Besides, we don’t know that Her Majesty didn’t support “diversity.” It’s been suggested to me that she did, due to her commitment to the Commonwealth and also to her Christian upbringing (“We’re all God’s chillun” or something). And this brings me to another thing I admired about the Queen. I am no Christian, but the Queen’s faith seemed to be genuine. According to some accounts, in fact, she was rather devout. I respect that, even if I can’t get behind much of what she believed.
A word that keeps coming to mind is “dutiful.” There were controversies over the course of her 70-year reign, but never as a result of the Queen’s bad behavior. To the very last, she did her duty. She seemed selfless, in fact. As Princess Elizabeth she gave a speech in 1947, on the occasion of her 21st birthday. In it, she said, famously, “I declare before you all that my whole life, whether it be long or short, shall be devoted to your service and the service of our great imperial family to which we all belong.” And she seems to have meant every word.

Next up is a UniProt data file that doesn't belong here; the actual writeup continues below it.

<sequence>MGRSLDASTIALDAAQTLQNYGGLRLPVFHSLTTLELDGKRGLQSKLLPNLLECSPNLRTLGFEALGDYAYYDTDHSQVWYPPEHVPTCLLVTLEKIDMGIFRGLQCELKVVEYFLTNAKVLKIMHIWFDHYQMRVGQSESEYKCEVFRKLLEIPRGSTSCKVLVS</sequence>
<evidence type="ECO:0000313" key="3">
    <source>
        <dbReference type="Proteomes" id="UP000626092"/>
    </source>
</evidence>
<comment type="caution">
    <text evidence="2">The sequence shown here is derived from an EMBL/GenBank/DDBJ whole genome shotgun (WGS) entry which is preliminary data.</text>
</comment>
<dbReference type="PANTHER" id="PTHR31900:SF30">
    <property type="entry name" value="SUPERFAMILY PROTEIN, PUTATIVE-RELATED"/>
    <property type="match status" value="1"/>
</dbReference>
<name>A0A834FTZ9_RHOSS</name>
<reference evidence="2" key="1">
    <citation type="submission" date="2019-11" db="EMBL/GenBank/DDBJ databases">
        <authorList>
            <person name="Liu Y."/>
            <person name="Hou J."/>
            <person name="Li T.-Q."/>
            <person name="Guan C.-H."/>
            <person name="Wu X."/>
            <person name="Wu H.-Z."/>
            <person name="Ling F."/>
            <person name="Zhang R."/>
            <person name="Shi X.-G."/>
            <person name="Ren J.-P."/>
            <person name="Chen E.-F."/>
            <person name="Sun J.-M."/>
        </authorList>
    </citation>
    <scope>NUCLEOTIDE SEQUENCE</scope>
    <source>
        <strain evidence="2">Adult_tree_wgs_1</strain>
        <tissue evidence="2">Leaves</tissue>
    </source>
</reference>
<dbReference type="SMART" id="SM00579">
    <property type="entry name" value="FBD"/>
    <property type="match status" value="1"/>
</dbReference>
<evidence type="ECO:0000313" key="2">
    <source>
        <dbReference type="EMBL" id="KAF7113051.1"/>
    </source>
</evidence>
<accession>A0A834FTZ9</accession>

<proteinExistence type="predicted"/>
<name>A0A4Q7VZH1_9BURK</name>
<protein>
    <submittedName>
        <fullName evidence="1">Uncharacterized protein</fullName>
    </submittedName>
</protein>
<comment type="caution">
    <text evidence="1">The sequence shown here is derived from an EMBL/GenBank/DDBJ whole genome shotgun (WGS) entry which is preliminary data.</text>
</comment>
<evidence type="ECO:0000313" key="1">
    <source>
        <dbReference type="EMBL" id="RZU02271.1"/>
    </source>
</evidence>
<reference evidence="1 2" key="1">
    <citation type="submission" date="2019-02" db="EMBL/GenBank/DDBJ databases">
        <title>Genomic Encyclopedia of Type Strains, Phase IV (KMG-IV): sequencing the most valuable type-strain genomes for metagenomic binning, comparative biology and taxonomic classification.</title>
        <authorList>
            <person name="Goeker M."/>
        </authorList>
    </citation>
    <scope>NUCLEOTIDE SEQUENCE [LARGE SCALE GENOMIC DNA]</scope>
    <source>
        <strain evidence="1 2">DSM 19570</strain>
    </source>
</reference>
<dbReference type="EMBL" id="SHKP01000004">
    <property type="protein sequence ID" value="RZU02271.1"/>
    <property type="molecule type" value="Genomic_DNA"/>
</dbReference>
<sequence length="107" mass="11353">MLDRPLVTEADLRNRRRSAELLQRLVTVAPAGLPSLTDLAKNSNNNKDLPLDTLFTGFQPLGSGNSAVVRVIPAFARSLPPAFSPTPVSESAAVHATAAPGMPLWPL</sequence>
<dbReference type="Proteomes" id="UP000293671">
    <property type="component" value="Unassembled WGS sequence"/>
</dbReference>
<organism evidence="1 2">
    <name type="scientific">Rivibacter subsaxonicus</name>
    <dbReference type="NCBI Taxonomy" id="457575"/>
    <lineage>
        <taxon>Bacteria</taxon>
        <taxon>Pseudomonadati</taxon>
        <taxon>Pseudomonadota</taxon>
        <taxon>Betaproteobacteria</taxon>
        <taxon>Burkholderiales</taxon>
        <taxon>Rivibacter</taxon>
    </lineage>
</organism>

By contrast, we have the likes of Meaghan Markle and the Hollywood brain trust, whose idea of a moral life consists in retweeting woke garbage and signaling about “the current thing” — but not actually doing anything. The real answer to my friend quoted earlier is that the Queen did “do something.” She spent her life visiting the sick and dying in hospitals and working on behalf of charities that, in many cases, actually accomplished something. She positively affected the lives of countless people, in large and small ways. By the time of her death, she was perhaps the one thing that still united Great Britain. All of that was what she was supposed to do. And she did it flawlessly. She also loved horses and dogs, by the way, and there’s a special place in heaven for people like that (I imagine this is how I will eventually be able to meet her).